Hen (Singapore Zoo)

Hens are domesticated birds known for laying eggs and providing poultry meat. They are often kept for their eggs, meat, and pest control abilities. Hens are not listed as endangered, and their domesticated status contributes to their widespread population.

Jaguar (River Wonders)

The Jaguar, is a large feline species native to the Americas, known for its robust build and distinctive golden-yellow coat adorned with black rosettes and spots. Jaguars are listed as "Near Threatened" on the International Union for Conservation of Nature (IUCN) Red List. While they are not classified as endangered, jaguar populations face ongoing threats such as habitat loss, poaching, and conflicts with humans. Conservation efforts are crucial to ensuring the survival of these magnificent big cats and maintaining their ecological roles in their natural habitats.

Lesser Flamingo (Singapore Zoo)

Out of six flamingo species, the lesser flamingo is the smallest and most numerous with around three million individuals. They live in large flocks of hundreds to thousands of birds to reduce predation risk. Extensive movements involving huge flocks occur when the living conditions become unsuitable. Lesser flamingos fly in a V formation, travelling several hundred kilometres overnight to look for suitable feeding or breeding grounds. One satellite-tracked individual flew 525km overnight from Mauritania to Guinea Bissau!   

Lion (Singapore Zoo)

Lions live in social groups known as prides, made up of one or more mature males, several closely-related females and their young. Males roar and spray urine to advertise their territory to rivals. Females work in teams to take down prey, encircling the prey and blocking escape routes. The lionesses do most of the hunting but the dominant male gets the lion’s share. Only after he’s had his fill do the females have their turn. The young can only pick at the remains.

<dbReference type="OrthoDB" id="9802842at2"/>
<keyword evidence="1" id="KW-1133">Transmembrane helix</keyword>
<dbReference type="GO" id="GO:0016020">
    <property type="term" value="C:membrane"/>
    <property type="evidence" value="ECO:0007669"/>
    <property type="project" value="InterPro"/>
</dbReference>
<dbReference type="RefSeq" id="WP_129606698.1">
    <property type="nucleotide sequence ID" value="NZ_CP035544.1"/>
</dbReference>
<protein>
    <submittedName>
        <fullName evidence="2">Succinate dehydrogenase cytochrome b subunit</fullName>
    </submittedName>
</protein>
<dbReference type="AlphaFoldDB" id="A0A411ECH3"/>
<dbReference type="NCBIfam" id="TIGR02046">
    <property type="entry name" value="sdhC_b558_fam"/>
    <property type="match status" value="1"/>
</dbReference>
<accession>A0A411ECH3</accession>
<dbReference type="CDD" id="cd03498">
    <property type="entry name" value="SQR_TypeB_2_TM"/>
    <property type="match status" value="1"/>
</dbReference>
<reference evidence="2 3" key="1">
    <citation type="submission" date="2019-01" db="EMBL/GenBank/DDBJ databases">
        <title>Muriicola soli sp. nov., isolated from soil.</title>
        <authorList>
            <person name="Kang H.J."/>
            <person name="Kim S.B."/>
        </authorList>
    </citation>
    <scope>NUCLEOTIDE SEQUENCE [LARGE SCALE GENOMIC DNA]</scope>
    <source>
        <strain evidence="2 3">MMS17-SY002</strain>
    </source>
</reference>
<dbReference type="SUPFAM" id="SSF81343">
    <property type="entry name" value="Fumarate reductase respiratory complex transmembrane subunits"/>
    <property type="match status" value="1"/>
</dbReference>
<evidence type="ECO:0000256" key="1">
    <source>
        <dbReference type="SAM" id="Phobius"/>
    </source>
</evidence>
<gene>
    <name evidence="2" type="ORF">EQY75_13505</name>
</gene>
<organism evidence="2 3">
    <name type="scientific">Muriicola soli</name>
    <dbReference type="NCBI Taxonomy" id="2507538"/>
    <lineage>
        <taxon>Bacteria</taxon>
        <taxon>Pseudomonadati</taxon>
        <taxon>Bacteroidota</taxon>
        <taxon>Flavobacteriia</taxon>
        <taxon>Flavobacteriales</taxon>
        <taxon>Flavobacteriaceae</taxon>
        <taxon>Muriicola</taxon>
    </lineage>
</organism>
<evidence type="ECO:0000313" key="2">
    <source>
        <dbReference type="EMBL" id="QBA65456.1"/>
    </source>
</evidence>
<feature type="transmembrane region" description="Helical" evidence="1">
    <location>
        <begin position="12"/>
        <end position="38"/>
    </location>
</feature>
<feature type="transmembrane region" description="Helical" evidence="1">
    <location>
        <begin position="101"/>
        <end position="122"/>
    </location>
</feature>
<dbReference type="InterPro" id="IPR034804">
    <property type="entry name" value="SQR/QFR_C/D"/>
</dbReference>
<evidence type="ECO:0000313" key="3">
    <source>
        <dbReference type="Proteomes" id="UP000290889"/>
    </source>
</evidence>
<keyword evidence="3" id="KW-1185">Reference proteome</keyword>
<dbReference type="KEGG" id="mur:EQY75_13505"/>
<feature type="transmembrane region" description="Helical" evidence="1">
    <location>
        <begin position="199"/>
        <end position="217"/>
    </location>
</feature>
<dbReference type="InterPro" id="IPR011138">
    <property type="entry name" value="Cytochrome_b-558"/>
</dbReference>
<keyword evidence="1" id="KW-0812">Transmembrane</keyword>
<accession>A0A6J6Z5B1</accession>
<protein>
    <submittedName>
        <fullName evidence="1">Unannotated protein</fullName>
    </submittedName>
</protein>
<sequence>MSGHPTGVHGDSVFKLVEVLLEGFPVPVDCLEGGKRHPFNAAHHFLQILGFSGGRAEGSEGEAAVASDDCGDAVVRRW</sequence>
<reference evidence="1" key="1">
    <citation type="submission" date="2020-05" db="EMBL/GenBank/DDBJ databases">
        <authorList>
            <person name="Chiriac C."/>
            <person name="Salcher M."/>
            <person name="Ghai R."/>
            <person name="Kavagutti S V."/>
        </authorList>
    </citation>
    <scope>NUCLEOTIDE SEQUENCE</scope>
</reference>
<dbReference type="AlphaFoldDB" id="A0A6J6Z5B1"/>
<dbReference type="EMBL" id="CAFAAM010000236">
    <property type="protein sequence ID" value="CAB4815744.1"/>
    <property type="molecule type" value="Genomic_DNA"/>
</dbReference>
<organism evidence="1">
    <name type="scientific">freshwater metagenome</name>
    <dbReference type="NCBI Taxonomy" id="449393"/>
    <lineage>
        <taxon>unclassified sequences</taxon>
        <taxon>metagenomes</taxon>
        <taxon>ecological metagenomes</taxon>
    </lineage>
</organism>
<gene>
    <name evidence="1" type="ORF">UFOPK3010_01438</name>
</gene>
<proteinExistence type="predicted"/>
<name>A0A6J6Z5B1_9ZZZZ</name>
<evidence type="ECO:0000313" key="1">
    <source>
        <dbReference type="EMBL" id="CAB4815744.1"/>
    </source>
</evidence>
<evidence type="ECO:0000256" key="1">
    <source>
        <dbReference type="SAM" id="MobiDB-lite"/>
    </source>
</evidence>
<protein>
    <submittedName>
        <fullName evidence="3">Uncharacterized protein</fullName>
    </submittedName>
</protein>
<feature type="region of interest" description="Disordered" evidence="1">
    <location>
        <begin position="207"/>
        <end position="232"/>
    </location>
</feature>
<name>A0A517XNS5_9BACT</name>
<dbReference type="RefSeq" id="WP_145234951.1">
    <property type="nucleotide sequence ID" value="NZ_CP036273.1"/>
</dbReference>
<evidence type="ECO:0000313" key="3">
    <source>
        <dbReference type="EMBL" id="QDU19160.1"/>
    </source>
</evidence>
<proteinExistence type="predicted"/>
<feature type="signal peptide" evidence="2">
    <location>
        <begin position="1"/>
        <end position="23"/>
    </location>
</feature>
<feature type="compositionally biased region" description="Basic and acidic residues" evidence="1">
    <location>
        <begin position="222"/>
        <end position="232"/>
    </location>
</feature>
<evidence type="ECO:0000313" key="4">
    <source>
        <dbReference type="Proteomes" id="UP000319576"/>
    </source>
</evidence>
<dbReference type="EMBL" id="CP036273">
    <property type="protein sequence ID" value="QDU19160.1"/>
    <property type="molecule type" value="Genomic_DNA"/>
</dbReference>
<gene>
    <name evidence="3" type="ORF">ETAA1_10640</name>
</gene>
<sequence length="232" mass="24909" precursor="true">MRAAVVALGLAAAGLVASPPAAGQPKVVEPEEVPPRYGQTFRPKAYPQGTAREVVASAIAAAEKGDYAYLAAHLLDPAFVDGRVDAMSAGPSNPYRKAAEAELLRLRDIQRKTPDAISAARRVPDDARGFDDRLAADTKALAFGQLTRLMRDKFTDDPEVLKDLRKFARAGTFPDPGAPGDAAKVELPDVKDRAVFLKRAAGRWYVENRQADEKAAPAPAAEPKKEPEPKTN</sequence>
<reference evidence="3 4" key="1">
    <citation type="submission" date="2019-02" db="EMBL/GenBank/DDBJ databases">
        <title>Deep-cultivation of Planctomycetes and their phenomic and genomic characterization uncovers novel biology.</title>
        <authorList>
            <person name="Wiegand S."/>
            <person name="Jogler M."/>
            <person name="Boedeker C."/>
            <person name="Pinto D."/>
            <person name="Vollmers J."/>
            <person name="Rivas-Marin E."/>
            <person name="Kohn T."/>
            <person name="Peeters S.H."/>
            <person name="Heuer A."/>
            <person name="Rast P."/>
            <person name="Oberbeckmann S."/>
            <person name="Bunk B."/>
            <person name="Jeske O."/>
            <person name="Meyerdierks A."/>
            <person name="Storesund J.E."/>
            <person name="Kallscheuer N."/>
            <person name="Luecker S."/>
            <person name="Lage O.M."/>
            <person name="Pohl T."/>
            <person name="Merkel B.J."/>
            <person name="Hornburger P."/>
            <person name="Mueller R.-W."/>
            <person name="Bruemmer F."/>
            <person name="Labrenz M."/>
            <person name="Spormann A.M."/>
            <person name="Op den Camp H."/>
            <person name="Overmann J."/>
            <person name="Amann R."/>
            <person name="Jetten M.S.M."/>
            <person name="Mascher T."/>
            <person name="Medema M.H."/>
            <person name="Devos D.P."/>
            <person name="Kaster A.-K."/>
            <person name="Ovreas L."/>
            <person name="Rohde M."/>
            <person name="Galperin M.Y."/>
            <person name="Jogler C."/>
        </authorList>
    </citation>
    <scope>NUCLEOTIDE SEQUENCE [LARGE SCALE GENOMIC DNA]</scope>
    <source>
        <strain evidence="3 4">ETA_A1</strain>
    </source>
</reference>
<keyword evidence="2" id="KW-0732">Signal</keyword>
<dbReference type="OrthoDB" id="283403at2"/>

Malayan Flying Fox (Singapore Zoo)

Flying foxes are threatened by over-hunting and deforestation. They are hunted as exotic meat and also consumed as a traditional cure for asthma. Previously, it was thought that flying foxes eat up the flowers of the durian tree and many orchard owners set up nets to trap them. Studies using camera traps have confirmed that these bats are probably the most effective pollinators for durian trees. Pollen sticks to their fur as they feed on the nectar, and is transferred when they move off to feed on the flowers of another tree. If flying foxes were to go extinct one day, so might durians. That alone is reason enough to conserve them.

Malayan Tapir (Night Safari)

The Malayan tapir has a dramatic coat pattern, often referred to as the "saddle" pattern because of its position and shape. The front half of their body and hind legs are black, while the sides are white. This breaks up its outline and creates an illusive vision of a boulder. Many rainforest animals are threatened by deforestation, habitat degradation, and the illegal wildlife trade. You, too, can do your part to protect animals like the Malayan Tapir by making a conscious choice as a consumer to only buy forest-friendly products.

Malayan Tiger (Singapore Zoo)